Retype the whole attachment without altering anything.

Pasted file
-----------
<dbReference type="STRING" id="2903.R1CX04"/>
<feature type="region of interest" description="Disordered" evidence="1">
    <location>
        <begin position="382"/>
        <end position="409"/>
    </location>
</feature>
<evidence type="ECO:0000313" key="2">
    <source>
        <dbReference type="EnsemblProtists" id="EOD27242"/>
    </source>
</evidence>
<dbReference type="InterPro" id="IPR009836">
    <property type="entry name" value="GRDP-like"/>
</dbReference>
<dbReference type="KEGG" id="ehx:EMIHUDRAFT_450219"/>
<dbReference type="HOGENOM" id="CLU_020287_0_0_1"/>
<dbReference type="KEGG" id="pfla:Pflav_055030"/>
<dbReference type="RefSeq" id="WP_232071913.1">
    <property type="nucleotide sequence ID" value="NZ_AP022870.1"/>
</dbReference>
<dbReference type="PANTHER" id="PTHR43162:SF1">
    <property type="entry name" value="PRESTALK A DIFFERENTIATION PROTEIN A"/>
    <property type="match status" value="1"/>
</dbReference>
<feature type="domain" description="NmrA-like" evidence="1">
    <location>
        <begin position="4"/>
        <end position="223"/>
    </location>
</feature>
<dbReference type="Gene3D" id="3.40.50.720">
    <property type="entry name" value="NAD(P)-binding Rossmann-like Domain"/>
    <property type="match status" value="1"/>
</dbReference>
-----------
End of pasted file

<dbReference type="STRING" id="2903.R1CX04"/>
<feature type="region of interest" description="Disordered" evidence="1">
    <location>
        <begin position="382"/>
        <end position="409"/>
    </location>
</feature>
<evidence type="ECO:0000313" key="2">
    <source>
        <dbReference type="EnsemblProtists" id="EOD27242"/>
    </source>
</evidence>
<dbReference type="InterPro" id="IPR009836">
    <property type="entry name" value="GRDP-like"/>
</dbReference>
<dbReference type="KEGG" id="ehx:EMIHUDRAFT_450219"/>
<dbReference type="HOGENOM" id="CLU_020287_0_0_1"/>
<dbReference type="KEGG" id="pfla:Pflav_055030"/>
<dbReference type="RefSeq" id="WP_232071913.1">
    <property type="nucleotide sequence ID" value="NZ_AP022870.1"/>
</dbReference>
<dbReference type="PANTHER" id="PTHR43162:SF1">
    <property type="entry name" value="PRESTALK A DIFFERENTIATION PROTEIN A"/>
    <property type="match status" value="1"/>
</dbReference>
<feature type="domain" description="NmrA-like" evidence="1">
    <location>
        <begin position="4"/>
        <end position="223"/>
    </location>
</feature>
<dbReference type="Gene3D" id="3.40.50.720">
    <property type="entry name" value="NAD(P)-binding Rossmann-like Domain"/>
    <property type="match status" value="1"/>
</dbReference>